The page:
Start of the semi-final match between Alexander Hagen (left) and Max Gurgel
The German match racers met this year in Rendsburg to determine the best of the year 2008. Eleven teams competed against each other in the Obereiderhafen area.
The championship took place as part of the “Rendsburg Autumn”, one of the largest north German city festivals, which has up to 200,000 visitors over four days.
"Match race sailing in front of spectators" is the concept of the Wuppertal sailing marketer Udo Optenhögel. And nowhere did it work out as well as in the port area of Rendsburg.
The spectators stroll along the new harbor mile and let themselves be entertained by the commented sailing duels over fries and sausages. The wind does not always play along with this type of presentation that Optenhögel does at events in Bergkamen, Duisburg and Essen.
Spectators in Rendsburg
But the three-day German championship in Rendsburg worked, even if only a few duels could be completed on Saturday when there was slack. The full program of the big round robin series everyone against everyone succeeded, including the semi-final and final matches.
Andreas Willim coped particularly well with the changeable harbor conditions. He lost only one out of ten races in the round robin series and made it into the lap of the last four.
Master Andreas Willim (left) in conversation with commentator Christoph Schumann
Surprisingly, the two-time world champion and current German champion joined the star boat Alexander Hagen, who safely maneuvered the Sportina 600 keel yachts through the slack zones with Tom and Antje Gosch on the bow. He only lost two races in the preliminary round.
Max Gurgel qualified for the final round with his last win against Berlin co-favorite Stefan Meister after a controversial referee decision. Tied on points with Carsten Kemmling, he relegated him to fourth place in the preliminary round and thus forced a semi-final duel between the two top seeded Willim and Kemmling.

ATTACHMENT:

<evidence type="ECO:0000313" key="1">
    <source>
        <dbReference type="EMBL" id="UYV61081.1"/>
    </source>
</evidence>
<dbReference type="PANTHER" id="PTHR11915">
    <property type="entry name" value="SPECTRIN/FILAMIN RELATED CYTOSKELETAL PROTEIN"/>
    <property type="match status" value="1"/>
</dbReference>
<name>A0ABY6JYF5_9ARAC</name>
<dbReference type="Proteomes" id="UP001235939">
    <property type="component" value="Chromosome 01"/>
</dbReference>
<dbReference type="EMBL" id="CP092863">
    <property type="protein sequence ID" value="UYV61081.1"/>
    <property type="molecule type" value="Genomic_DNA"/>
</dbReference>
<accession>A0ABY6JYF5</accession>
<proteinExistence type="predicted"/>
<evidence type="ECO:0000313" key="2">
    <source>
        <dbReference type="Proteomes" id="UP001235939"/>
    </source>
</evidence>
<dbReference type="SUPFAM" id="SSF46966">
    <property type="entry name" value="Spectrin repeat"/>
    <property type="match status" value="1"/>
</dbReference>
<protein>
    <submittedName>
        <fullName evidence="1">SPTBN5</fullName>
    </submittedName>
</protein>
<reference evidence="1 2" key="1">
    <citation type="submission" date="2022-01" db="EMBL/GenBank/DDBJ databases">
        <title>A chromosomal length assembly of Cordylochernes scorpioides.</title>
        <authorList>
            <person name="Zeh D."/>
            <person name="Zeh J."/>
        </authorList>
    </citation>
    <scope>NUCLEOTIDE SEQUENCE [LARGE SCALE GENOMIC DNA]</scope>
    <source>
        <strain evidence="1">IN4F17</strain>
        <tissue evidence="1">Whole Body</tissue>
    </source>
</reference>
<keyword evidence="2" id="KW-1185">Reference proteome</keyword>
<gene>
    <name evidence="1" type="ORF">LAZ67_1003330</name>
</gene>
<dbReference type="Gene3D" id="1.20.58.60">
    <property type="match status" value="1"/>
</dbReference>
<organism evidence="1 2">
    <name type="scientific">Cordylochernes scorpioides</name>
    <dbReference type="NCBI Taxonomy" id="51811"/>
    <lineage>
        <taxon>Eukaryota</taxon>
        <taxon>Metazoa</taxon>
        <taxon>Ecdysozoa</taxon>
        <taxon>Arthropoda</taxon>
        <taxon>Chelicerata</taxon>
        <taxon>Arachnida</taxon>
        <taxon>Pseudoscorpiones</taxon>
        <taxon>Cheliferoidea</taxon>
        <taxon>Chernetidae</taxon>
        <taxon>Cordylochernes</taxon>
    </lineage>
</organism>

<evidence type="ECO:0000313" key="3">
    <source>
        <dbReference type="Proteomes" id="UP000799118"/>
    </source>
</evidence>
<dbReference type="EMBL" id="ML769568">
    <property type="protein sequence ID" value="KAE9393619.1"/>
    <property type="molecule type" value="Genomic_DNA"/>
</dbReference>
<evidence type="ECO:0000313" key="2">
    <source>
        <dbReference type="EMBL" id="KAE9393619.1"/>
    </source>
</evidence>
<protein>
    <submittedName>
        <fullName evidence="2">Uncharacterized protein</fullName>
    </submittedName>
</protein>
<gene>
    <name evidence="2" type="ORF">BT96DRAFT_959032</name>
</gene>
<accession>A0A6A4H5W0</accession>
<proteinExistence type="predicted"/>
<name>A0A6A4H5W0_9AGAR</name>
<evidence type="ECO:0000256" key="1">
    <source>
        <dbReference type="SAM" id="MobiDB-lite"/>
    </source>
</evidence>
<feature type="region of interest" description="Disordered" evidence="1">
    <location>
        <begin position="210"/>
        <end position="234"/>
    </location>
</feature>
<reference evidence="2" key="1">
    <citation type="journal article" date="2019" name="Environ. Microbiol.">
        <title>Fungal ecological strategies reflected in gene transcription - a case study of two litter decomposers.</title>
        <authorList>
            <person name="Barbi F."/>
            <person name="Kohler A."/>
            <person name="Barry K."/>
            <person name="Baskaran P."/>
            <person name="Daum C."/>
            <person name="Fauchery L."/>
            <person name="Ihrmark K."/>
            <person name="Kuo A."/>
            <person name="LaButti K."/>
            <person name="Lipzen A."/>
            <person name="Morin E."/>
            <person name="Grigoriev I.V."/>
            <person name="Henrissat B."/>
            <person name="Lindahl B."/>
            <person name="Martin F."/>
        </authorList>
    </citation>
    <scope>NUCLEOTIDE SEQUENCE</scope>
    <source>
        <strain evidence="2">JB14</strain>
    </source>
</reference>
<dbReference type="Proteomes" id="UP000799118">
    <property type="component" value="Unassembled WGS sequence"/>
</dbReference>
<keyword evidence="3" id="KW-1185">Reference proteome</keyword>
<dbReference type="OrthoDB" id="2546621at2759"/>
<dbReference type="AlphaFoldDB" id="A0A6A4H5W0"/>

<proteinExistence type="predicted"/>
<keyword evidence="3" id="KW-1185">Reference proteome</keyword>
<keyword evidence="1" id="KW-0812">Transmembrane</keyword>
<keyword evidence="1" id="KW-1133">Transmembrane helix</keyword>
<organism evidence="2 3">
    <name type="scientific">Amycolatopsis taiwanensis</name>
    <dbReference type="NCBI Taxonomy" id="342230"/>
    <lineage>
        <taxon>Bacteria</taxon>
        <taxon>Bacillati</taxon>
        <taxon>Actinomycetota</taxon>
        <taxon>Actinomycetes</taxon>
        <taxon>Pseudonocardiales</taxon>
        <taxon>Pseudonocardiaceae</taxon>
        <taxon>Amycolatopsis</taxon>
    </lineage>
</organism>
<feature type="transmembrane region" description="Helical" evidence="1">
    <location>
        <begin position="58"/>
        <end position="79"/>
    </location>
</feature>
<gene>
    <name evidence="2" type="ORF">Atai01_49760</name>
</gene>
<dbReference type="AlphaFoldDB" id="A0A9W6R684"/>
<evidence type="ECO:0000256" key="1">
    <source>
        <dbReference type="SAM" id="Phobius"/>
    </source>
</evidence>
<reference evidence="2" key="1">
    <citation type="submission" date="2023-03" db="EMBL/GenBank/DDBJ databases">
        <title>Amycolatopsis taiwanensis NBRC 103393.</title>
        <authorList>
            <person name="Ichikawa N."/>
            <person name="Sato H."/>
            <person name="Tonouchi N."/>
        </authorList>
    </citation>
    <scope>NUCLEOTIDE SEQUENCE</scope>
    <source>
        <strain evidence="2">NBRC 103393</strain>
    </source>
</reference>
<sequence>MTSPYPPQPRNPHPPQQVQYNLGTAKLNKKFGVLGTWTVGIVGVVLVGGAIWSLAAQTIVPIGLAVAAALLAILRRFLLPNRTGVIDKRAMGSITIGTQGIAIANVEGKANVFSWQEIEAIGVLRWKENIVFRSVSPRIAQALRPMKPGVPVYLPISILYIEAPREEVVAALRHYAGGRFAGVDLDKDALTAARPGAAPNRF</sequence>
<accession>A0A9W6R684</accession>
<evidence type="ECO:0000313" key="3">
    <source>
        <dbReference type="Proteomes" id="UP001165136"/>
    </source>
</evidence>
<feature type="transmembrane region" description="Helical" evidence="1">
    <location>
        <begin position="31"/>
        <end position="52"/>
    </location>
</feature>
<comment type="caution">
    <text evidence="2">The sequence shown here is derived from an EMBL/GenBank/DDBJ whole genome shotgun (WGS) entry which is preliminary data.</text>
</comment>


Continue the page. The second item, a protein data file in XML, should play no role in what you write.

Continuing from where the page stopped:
Willim moved into the final with a convincing 2-0. Just like Alexander Hagen, who defeated Gurgel 2-1. In the final was the world number 29. Willim is the clear favorite against the Hamburg old master, who is in position 1206 because he only competes sporadically in the match race.
And after losing the first final race, everything looked like a clear victory for Willim. But in the second run, Hagen was able to clearly win the start, sail out a lead and turn a penalty circle on the finish line.
The spectators cheer about the victory of the Hamburg underdog. But the redeeming whistle of the referee, with which the completion of the penalty is recognized, does not sound. The yellow ball indicating the penalty on the umpire's motorboat remains on top. Confusion, irritation, Willim sails by, Helge Homann throws up his arms and jumps into the water, cheering.
What happened? The rules state that when completing the 270-degree penalty circle on a spinnaker course, the spi's head must be under the lout if the ship goes through the wind. But it was a few inches too high.
A mistake that does not diminish the victory of Andreas Willim and his long-time crew, the two doctors Homann and Hartkopf. The match racer, who lives in Goltoft on the Schlei, has been involved in this discipline for many years, was already a German champion and is one of the best helmsmen in Germany.
The small final and thus the bronze medal was won by Carsten Kemmling from the Düsseldorf Yacht Club with Georg Hecht and Peter Stein against the young, up-and-coming crew of Max Gurgel, Karl Gurgel (Hamburg Sailing Club) and Ole Wenzel just 2-1.